A Metal band, playing live with an orchestra? It’ll never work. Well, Metallica proved that wrong when they became the first ones to do it with the S & M album in 1999. Tongue in cheek with that last comment, as I know Metallica weren’t the first to do it. Deep Purple got there a good 30 years earlier, and even then they might not have been the first either but it’s the first one I’m aware of.
And Paradise Lost won’t be the last ones to do it either – and the reason is that it’s something that shouldn’t really work on paper but it really fucking works when it’s done…and done right.
Symphony for the Lost is the result of a gig played last year in Plovdiv (Bulgaria) at the Ancient Roman Theatre of Philippopolis – an ancient theatre, constructed in the 2nd century. Bringing the house down is something that you probably don’t want to do in this venue. Made up of two sets, the first alongside the Plovdiv Philarmonic conducted by Levon Manukyan consisting of eight songs, and the second a nine song set with just the band.
Paradise Lost’s music over the years has frequently included orchestral parts so to take this leap to this was a no-brainer. While I probably would have picked a totally different set of songs to play (“Enchantment” & “Forever Failure” would be amongst them, plus at least one song from Host), the eight that make up the orchestral set are a great choice and cover eight different albums including 2015’s The Plague Within, and ranging back to their second album, the genre-defining Gothic
Overall, the orchestra/choir work really well – especially on “Over the Madness”, where Gregor Mackintosh’s guitar solo is lifted to another level. There are songs, however, where it doesn’t quite fit – for me, Icon’s “Joys of the Emptiness” doesn’t benefit from the choral accompaniment at all, and some of the orchestral flourishes seem really out of place. Oh for it to have been “Embers Fire”….but that’s just me being a bit too picky.
As mentioned, The Plague Within is represented here even though the concert was filmed a year ago – “Victim of the Past”, referred to as a ‘blueprint’ by Nick Holmes, is a highlight on the first half of this release and does make me wonder what the audience thought when Nick launched in to his rough vocals.
Now, one of my least favourite Paradise Lost songs is on here. One Second‘s “Soul Courageous” never sat right with me, with its swaggering chorus tempting you to start boogieing along. But fuck me, does it come to life on here.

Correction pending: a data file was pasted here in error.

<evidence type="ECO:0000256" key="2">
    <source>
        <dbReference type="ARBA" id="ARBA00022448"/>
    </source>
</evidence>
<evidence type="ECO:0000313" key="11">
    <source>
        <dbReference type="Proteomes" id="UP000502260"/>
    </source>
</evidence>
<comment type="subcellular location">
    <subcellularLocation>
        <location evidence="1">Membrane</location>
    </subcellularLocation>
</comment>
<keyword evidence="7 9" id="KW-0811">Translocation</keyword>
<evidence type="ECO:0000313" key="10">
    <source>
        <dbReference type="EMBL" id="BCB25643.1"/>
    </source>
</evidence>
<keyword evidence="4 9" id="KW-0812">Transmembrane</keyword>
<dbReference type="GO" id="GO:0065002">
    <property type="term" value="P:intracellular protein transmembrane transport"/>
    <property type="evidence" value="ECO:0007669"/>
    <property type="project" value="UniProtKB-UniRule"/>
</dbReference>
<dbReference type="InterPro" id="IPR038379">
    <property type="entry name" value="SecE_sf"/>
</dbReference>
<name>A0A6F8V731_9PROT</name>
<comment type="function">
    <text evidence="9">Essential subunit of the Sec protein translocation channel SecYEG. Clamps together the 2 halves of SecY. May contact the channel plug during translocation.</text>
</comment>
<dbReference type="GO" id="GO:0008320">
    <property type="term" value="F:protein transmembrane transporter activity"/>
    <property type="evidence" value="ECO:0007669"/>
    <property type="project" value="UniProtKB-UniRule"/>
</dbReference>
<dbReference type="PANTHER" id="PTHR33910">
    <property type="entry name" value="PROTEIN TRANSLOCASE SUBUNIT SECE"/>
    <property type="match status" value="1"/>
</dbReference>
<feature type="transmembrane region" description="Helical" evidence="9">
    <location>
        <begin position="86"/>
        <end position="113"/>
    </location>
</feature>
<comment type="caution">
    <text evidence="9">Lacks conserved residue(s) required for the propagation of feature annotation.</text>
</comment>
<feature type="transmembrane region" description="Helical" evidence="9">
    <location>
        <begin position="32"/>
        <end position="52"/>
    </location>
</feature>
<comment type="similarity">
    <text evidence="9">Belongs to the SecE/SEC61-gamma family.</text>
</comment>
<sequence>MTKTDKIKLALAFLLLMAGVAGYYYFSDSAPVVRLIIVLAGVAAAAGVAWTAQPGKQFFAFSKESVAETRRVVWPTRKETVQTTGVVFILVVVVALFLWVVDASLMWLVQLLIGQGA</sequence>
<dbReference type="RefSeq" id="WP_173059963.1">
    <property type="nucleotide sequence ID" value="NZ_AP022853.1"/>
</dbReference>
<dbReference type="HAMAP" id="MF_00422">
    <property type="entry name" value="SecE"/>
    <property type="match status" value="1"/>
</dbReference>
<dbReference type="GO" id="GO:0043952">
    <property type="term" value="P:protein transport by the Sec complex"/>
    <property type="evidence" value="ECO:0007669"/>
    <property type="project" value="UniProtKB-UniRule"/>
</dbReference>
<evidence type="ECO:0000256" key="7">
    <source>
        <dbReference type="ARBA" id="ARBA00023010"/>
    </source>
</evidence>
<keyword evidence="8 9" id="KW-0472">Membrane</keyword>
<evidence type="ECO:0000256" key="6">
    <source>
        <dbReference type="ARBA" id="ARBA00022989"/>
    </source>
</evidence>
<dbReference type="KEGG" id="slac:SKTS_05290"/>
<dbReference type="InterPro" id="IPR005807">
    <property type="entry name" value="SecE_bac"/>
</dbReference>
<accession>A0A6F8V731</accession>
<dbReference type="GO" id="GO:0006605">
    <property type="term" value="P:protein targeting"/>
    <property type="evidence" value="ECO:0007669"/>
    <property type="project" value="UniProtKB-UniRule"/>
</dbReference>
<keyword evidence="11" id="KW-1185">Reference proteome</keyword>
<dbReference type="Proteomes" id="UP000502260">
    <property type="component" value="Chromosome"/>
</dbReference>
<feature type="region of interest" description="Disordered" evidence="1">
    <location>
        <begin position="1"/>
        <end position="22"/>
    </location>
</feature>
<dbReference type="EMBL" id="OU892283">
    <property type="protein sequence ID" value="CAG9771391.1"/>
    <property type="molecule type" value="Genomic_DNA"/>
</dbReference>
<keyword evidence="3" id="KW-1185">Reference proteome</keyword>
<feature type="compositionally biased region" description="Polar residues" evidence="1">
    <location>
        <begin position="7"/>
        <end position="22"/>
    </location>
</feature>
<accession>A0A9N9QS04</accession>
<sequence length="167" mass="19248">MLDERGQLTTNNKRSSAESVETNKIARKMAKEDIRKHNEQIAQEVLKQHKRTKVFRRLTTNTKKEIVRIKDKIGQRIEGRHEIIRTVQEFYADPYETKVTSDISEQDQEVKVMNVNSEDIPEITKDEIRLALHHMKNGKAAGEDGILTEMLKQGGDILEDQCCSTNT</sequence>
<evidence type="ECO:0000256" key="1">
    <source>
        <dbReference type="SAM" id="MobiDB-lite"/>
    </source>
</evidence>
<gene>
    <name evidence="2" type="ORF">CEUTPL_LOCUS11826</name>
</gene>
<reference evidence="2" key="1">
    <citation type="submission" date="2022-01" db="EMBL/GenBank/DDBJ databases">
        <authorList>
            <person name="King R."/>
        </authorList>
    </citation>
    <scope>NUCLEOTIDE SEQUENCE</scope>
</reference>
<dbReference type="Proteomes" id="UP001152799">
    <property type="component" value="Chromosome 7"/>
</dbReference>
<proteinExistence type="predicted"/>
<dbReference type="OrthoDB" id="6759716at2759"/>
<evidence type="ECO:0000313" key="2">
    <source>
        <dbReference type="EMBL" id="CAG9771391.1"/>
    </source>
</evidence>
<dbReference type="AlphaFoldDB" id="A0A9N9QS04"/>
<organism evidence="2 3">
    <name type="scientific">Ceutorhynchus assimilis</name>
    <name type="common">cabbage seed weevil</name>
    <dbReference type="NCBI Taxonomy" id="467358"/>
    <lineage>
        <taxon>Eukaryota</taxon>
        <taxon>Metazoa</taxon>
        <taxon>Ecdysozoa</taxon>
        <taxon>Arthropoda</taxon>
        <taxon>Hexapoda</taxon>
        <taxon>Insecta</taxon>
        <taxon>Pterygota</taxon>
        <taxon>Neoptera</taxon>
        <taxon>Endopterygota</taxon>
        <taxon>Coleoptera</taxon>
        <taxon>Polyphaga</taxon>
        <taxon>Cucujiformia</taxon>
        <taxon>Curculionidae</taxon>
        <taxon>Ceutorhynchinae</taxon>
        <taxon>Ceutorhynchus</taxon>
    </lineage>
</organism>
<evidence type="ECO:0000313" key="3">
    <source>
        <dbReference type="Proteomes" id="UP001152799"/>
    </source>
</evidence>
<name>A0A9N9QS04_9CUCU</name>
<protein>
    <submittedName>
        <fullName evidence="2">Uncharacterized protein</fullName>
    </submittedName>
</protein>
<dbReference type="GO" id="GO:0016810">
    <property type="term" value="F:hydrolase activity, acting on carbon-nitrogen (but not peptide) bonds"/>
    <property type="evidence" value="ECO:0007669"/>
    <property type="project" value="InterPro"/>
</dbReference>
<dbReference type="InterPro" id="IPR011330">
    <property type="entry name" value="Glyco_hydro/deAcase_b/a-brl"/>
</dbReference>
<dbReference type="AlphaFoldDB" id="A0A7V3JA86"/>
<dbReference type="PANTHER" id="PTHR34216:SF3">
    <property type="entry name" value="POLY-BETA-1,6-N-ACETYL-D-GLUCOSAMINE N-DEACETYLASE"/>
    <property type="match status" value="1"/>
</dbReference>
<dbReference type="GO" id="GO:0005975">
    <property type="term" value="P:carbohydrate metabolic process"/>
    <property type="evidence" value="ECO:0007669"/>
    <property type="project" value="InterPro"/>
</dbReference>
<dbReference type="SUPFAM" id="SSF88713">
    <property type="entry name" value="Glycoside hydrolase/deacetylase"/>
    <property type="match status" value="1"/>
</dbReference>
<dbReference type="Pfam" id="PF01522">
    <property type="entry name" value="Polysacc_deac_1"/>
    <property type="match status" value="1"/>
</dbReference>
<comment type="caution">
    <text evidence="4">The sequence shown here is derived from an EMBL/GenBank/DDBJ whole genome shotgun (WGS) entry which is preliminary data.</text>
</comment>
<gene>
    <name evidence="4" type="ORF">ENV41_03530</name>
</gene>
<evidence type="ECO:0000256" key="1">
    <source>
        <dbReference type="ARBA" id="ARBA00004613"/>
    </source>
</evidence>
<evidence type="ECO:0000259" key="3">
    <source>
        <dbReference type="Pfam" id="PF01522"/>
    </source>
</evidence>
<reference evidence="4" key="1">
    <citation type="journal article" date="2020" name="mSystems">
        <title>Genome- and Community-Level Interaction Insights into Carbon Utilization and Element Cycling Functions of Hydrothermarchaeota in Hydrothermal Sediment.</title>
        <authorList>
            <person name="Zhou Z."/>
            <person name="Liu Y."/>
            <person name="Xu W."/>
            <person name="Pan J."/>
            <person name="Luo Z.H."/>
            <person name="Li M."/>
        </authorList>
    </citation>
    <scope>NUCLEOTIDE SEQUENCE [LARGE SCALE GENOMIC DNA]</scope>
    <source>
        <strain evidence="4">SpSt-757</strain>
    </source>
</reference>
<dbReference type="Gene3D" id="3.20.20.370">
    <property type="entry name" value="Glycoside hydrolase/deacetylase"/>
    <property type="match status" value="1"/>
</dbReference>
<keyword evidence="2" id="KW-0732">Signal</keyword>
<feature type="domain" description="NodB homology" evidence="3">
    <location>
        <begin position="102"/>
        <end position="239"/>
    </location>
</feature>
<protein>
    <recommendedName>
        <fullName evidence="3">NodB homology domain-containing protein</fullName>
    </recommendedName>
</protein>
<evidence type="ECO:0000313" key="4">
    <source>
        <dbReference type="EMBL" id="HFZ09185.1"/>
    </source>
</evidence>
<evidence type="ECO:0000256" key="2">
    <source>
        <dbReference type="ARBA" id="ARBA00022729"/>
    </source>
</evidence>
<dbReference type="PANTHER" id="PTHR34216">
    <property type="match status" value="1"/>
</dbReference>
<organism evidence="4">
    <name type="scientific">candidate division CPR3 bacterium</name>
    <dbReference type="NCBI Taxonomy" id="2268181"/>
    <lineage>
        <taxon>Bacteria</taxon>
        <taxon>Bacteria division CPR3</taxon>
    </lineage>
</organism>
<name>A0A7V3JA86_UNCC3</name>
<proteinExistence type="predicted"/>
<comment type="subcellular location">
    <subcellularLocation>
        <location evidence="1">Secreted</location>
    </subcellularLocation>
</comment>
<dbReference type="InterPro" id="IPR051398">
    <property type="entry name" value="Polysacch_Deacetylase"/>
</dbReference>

Closing off the first half, “Gothic” also sees Nick using his rough vocal to great effect and goosebumps arrive with the choir perfectly handling the Sarah Marrion vocals from the original version. What a song and arrangement to have as the closer to this – good work fellas.
Returning to the stage for the second set of the night, the band launch straight into “The Enemy”, from 2007’s In Requiem and it’s back to business. Heading into “Erased” & “Isolate” from Symbol of Life, there’s a sudden feeling of ‘I wonder what this would have sounded like if it was in the first half’ and that doesn’t let up with “Faith divides us, Death unites us” which has an orchestral backing of its own provided via backing track. It’s a minor quibble but it’s a shame that the whole night didn’t incorporate the orchestra. But fuck it – here’s “AS I DIE!!!!” to cheer me up with its utter sadness. Love this song, always have and always will, ever since first hearing on Headbanger’s Ball all the way back in 1992.
The rest of the set is closed out by four songs from the Icon/Draconian Times/One Second period – “One Second” & “Say Just Words” are the obvious choices for inclusion in a live set ever since their release, along with “True Belief” & “The last time” which brings things to a close in fine fashion.
As I said, there is still that feeling of ‘what if?’ for the second half of the night – maybe the band will think about doing this again at a later point? I’m sure it would be greeted well. But in the meantime Symphony for the Lost is a more than suitable alternative.